It's an exciting feeling to wake up and know you're doing something for the first time that day; which in my case was exploring a new city on my own.
There was no ground work I did before I left. I had no agenda for the day. I just googled for a minute, and saw that there was a huge park called Kungsparken, and I made a mental note to visit that place.
As I passed silently by the rest of my party deep in sleep, into the Copenhagen railway station, exchanged euros for some Swedish currency and activated my Eurail pass – there was an obvious tingling of excitement. In fact I was so pumped when I sat in my first European train, that I took out my notepad, wrote:
“I’m sitting on my first Eurail, and good lord am I excited! The moment has finally come!”
There was a 20 minute delay, so the moment didn’t come quite then.
|The first Eurail!|
From that moment on, every breath, sight and step was a song that did not end till the return journey that evening. In a parallel universe, a dog would’ve smiled at the sight of me leaning against, and staring out the window with such wonder in my eyes.
The moment I stepped out of the Malmö central station into the city, I was hit by a ferocious wind. You’d never expect a geography to change much within half an hour of train travel, but it was a strong, biting cold wind. And it was clear by the general unfazed nature of people’s walk that this wasn’t exactly new to them.
Kungsparken was the only destination in my mind for starters, and it was at a walkable distance. The term walkable is interesting actually, going by what it means to different people. Back in India, the tendency is to think of those going to Europe as wealthy folk. If they saw the way most of us spend in Europe, they’d take back their words in a heartbeat. Let me explain.
Usually, public transport is quite efficient and convenient throughout Europe. Of course, it was designed for the average European, who happens to have a heavier wallet than the average Indian. So when 2 or 3 euros are to be shelled out for a single point to point journey, we start to think – “Hmm, I could have a slice of margarita and/or a coffee for that much. Is 3 kilometers really that much? If I start paying for every 3 km walk, I’m going to be broke pretty soon.”
This of course is the conversation in my head, and I can’t really speak for other heads. But as far as I’ve observed, our definition of walkable is quite adaptable to the cost of a single journey.
Let this not however tarnish my love for walking at all. There is a definite sense of pleasure, and somewhat of achievement, when I reach my destination on foot. It feels like you’ve earned the sight at the end of a long walk. This is something I’ve realized gradually over the length of the trip.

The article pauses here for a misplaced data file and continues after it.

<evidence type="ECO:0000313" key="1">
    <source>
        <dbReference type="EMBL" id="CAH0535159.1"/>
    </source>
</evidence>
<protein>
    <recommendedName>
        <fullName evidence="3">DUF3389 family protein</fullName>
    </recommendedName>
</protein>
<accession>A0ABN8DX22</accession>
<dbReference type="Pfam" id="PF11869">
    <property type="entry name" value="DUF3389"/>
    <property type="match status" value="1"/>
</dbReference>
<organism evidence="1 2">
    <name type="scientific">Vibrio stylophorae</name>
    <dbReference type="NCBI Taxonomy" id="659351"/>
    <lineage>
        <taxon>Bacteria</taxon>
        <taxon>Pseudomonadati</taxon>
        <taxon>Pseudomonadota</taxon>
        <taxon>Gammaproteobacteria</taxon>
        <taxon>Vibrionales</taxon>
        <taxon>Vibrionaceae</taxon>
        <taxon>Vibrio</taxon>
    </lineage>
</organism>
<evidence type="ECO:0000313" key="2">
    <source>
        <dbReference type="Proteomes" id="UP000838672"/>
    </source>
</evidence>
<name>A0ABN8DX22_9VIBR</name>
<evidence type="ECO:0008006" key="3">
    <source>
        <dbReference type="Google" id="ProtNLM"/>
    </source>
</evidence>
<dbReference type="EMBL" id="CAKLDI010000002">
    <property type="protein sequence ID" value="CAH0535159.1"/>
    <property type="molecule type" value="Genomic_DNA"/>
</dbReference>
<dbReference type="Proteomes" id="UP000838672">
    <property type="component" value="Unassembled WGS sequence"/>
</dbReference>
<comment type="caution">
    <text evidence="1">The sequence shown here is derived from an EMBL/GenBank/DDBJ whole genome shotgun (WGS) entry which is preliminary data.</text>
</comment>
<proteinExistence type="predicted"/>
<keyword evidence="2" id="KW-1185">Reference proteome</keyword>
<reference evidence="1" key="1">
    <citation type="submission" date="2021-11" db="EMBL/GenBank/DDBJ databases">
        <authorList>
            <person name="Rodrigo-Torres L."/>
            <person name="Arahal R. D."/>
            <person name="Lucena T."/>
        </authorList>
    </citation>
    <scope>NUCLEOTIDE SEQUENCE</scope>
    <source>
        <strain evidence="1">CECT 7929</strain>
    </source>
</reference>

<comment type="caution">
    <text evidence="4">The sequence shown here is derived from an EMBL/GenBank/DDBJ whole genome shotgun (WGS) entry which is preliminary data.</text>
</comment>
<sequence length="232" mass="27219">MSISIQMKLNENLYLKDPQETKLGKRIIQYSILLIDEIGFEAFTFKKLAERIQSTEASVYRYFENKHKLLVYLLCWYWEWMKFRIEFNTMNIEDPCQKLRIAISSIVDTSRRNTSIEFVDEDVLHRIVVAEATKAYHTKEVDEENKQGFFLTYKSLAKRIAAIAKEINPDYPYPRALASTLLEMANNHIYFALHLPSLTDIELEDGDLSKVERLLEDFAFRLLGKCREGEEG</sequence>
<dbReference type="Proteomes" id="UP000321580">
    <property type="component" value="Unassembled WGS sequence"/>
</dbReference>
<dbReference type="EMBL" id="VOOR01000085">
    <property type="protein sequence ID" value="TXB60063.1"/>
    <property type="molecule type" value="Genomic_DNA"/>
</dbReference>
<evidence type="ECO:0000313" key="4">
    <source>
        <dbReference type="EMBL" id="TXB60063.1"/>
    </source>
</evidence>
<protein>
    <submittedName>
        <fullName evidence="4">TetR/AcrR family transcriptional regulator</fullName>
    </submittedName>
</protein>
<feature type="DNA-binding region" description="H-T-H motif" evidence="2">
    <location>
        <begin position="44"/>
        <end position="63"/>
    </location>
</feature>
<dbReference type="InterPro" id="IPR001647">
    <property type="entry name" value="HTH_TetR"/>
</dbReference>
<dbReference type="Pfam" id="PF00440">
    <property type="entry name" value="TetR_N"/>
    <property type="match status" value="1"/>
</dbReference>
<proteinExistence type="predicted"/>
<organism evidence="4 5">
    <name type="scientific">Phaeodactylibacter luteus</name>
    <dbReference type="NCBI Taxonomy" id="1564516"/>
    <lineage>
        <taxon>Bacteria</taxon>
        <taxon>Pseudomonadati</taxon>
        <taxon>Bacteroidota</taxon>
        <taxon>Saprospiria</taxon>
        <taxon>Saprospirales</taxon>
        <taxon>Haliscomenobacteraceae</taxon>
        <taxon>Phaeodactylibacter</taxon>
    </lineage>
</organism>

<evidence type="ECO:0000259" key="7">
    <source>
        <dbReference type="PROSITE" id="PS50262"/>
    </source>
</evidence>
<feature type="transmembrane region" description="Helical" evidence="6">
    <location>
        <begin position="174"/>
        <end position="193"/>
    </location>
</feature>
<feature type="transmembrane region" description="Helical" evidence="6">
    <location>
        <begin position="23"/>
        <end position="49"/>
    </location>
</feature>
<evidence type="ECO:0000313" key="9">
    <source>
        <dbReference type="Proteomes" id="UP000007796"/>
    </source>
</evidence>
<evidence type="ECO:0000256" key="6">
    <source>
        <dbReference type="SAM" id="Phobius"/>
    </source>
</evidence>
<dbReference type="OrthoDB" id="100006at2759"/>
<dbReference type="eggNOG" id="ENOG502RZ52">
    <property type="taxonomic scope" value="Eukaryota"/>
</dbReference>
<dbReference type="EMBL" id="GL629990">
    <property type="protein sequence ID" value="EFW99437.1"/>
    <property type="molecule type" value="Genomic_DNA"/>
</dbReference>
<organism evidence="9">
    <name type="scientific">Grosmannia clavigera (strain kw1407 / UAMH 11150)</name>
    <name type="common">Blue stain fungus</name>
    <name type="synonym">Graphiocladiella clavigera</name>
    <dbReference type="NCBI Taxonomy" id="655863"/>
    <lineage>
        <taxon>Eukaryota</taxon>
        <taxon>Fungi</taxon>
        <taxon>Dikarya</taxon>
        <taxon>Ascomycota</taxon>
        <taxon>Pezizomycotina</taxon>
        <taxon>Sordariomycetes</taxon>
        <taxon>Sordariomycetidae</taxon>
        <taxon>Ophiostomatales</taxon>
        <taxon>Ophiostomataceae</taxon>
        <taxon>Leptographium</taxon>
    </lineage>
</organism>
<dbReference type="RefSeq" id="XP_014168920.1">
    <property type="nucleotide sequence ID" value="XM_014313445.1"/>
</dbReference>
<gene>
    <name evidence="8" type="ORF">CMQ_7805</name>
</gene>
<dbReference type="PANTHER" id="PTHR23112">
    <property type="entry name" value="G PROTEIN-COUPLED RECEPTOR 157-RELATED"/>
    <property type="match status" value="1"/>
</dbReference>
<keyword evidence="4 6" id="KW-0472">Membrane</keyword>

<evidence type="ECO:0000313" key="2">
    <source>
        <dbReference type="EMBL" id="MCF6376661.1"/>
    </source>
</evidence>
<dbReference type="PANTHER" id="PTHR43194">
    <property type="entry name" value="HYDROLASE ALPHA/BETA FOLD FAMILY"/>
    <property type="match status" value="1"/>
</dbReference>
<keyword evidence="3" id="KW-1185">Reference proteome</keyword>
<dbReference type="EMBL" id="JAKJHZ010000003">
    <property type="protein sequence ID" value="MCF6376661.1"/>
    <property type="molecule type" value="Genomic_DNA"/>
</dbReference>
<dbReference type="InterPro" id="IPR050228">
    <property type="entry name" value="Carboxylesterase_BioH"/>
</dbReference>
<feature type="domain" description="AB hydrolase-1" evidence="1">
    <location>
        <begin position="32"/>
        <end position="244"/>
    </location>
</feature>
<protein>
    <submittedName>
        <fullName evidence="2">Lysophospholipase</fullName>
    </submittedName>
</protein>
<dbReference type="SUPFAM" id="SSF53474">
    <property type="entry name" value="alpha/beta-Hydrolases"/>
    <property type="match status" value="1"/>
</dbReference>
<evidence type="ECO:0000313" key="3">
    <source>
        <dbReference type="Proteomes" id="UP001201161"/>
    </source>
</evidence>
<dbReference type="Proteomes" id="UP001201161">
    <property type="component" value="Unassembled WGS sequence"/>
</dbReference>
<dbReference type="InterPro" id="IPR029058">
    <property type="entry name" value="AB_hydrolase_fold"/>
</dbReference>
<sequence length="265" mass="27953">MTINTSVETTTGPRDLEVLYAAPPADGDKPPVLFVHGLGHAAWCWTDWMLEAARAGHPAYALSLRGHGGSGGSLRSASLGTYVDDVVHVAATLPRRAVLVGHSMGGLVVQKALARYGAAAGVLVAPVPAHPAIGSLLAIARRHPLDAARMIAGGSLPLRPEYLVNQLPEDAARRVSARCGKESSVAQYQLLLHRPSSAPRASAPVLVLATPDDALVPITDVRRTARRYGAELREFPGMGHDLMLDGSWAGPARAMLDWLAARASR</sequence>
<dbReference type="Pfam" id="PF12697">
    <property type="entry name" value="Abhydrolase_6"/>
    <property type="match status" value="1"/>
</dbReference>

So with a somewhat empty stomach and a backpack, I stand on the edge of Kungsparken. A few steps in and my jaw dropped. A seemingly never ending canopy of trees lay ahead on each side of a plush brown pathway laid out like a red carpet for its visitors. The trees weren’t as thick as I expected; they were tall, thin and looked to have withstood the torment of the winds for many a year.
|The beauty called Kungsparken|
A picture I had in my head was of me walking amidst such a dreamy setting. People often think of loneliness as a bad thing. But in the lap of nature, I have never felt alone. The rustling of the leaves, the chirping of birds, the sound of ripples from the lake – as clichéd as they all might sound, rarely are we ever in an environment where these sounds can be isolated.
I spent hours walking around, taking pictures. There were a couple of lakes I came across, such was the size of the park. For a while I sat by the lake, with ducks swimming as well as sitting by my side – they couldn’t care less about my presence, which was new and comforting. I recall an Indian woman who was passing by at that time on her own, clicking away. Our eyes met for a couple of seconds, in which we both became conscious of the fact that we are both, well…Indian. Before I could consider saying hi, or making any kind of decision, she continued walking ahead, much like the ducks in the lake.